The scientific research about liposomes and how they can be applied for use has contributed to a breakthrough method for targeted drug delivery systems. Initially discovered in the 1960s, the research following this time has explained more about their properties and how they might be used. Today, they are indicated to help in the targeted administration for a number of highly toxic drugs, as a result of the research in this area.
The British hematologist, Alec Bangham, was the first to describe liposomes in scientific literature, when he used a negative stain to dry phospholipids when testing an electron microscope. He noted the resemblance to plasmalemma and was the first to capture evidence of the bilayer lipid membrane structure.
The practical use of liposome was launched into action after Bangham released a paper in 1965 with Jeff Watkins and Malcolm Standish outlining the properties of the liposomes.
As the research about liposomes has continued, more information has been discovered about their properties and potential for applied uses.
For example, research methods have enabled a mechanism for the liposomes to enter the body without detection by the reticuloendothelial system (RES) cells of the immune system. Cevc and Blume first put these specialized liposomes forward as a viable concept, and it was validated with the construction of the liposomes, containing PEG for longer circulatory life, with the assistance of Huang and Tochilin. The liposomes are now referred to as stealth liposomes.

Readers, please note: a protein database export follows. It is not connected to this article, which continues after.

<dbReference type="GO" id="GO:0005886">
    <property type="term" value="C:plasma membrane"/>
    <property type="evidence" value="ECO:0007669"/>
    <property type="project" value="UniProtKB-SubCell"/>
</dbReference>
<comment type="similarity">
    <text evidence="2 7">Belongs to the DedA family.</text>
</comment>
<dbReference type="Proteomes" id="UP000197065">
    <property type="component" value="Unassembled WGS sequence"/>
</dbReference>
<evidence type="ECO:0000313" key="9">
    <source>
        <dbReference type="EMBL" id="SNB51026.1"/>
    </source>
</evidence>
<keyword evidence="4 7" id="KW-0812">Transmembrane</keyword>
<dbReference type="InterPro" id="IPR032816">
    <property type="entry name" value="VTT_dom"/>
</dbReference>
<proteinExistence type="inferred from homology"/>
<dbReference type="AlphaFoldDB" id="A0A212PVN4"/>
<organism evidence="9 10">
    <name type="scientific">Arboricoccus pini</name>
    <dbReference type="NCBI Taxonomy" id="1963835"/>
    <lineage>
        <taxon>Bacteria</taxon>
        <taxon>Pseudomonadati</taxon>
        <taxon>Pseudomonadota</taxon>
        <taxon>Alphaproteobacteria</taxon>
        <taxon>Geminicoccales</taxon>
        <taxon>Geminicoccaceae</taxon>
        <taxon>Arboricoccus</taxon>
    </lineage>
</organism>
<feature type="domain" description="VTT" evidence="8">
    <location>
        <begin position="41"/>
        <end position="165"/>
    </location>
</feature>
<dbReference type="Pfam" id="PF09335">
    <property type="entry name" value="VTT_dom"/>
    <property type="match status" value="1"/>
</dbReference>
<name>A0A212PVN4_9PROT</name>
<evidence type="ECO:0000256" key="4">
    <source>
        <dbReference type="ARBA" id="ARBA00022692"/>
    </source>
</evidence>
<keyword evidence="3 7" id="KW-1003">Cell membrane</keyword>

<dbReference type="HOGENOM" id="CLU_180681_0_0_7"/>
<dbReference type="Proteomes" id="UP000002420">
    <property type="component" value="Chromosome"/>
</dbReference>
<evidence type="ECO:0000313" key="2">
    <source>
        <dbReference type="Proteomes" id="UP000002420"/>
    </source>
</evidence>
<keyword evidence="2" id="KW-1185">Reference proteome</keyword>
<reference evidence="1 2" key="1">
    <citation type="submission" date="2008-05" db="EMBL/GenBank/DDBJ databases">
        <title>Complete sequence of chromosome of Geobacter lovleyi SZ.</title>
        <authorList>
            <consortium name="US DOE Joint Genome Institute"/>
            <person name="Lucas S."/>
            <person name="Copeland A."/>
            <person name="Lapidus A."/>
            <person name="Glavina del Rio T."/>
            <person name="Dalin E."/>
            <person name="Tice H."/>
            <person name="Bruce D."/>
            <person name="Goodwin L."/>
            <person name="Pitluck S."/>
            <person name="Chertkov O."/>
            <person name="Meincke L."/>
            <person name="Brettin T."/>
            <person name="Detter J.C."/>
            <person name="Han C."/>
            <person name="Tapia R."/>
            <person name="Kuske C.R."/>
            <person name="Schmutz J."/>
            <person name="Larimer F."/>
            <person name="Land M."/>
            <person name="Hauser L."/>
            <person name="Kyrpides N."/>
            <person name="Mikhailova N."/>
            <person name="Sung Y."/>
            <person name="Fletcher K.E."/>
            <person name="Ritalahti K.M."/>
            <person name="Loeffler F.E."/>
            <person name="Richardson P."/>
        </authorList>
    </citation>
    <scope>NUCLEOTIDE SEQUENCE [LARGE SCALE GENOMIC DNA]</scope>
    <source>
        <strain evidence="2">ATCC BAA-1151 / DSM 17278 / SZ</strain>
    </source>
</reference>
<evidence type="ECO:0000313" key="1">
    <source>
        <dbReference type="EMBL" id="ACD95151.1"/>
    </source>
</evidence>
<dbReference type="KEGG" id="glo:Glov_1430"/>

The scientific research regarding the properties, functions and uses of liposomes is far from complete and there are further possibilities for their use in the future. For this reason, prospective research continues in the field of liposomes and their uses in medicine.
There is currently research investigations to determine the optimal quantity of PEG coating on the stealth liposome. PEG is known to increase circulatory lifespan, but it also hinders the ability of the liposome to bind to the target delivery site.
Additionally, most stealth liposomes are connected to a biological species ligand that has an effect on the expression and drug delivery. These ligands must be accessible to bind but the species can vary greatly, from monoclonal antibodies to specific antigens. The targeted delivery of liposomal drugs with the manipulation of ligand species is currently being investigated in scientific research. This would have notable benefits in further reducing toxicity of potentially hazardous medications.
Several questions about the optimal use of liposome in drug delivery remain, but as research continues there are likely to be more solutions to problems in the future.